Neck pain is a common condition, affecting 30% to 50% of people within a 12 month period. Neck pain also accounts for more than 10 million ambulatory medical care visits per year in the United States. At least one-half of persons with neck pain report chronic or recurrent neck problems at 1 to 5 years of follow-up. Neck pain is the second leading reason for use of complementary and alternative medicine (CAM), with chiropractic and massage most commonly used. In a national survey, 61% of persons with neck pain who used both CAM and conventional therapies perceived CAM therapies to be more helpful for this condition, whereas just 6% perceived conventional treatments to be better. Massage is the second most commonly used CAM therapy for neck pain.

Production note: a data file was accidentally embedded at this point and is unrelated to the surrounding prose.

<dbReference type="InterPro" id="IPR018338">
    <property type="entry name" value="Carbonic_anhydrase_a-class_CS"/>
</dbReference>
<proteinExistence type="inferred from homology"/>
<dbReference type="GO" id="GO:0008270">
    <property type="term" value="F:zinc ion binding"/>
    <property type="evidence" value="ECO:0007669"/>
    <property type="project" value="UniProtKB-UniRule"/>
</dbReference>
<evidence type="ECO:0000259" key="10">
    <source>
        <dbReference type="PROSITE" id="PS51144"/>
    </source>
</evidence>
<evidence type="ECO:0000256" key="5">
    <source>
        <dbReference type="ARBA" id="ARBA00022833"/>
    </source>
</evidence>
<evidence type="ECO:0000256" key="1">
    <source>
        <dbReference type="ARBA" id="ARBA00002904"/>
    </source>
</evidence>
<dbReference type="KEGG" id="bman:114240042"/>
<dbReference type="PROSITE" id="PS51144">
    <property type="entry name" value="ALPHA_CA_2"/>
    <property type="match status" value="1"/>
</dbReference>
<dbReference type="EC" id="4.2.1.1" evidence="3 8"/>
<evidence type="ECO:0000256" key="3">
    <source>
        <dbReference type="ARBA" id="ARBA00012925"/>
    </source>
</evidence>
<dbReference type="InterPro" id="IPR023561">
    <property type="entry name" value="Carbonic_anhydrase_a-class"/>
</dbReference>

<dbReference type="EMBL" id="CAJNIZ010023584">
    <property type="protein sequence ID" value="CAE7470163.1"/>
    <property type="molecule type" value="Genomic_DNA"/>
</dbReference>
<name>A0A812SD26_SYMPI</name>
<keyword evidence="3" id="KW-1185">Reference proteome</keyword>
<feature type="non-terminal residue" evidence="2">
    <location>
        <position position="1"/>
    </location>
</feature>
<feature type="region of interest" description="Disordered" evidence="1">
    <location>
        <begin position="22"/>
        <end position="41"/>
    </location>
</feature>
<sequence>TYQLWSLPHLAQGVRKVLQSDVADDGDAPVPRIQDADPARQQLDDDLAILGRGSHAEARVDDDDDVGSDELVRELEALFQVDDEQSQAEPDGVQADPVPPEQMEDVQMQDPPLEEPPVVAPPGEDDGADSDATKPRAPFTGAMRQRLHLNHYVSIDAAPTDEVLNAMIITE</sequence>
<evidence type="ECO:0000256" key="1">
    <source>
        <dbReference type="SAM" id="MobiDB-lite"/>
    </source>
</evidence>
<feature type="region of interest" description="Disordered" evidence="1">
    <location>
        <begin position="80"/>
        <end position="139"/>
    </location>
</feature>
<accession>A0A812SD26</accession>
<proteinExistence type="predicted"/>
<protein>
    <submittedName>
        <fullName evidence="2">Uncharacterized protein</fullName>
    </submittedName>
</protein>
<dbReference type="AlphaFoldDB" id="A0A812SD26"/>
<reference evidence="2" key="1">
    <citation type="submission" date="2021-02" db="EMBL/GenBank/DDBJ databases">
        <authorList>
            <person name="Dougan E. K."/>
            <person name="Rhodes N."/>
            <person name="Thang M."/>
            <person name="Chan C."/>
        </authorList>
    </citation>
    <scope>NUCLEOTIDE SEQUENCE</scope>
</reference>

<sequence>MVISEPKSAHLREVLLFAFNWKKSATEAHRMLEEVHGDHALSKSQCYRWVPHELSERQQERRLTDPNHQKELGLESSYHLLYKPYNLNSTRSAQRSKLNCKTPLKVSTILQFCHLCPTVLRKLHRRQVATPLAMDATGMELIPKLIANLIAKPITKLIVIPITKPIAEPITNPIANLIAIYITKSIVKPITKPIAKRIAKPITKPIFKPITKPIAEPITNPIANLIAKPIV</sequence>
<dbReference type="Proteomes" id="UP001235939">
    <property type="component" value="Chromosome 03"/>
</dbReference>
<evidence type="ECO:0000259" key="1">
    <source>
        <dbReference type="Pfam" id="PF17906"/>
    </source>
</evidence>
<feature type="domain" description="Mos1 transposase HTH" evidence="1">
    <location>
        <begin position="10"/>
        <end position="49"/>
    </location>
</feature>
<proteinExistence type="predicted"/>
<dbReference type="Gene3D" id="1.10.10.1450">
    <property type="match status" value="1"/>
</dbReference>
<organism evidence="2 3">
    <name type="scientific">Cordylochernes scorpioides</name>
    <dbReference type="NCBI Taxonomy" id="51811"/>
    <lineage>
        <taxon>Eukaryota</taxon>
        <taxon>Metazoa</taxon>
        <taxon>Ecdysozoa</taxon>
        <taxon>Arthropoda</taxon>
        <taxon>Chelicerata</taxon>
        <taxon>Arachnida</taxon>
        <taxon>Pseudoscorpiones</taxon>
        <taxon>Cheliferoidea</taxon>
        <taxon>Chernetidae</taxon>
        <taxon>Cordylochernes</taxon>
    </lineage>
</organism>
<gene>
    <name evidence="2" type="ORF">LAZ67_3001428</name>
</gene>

A recent study was designed to evaluate the optimal dose of massage for individuals with chronic neck pain. The study involved 228 individuals with chronic nonspecific neck pain from an integrated health care system and the general population, and randomized them into groups receiving various doses of massage (a 4-week course consisting of 30-minute visits 2 or 3 times weekly or 60-minute visits 1, 2, or 3 times weekly) or to a single control group (a 4-week period on a wait list). Neck-related dysfunction and pain intensity were obtained at baseline and 5 weeks later. Results indicated that after 4 weeks of treatment, multiple 60-minute massages per week more effective than fewer or shorter sessions for individuals with chronic neck pain.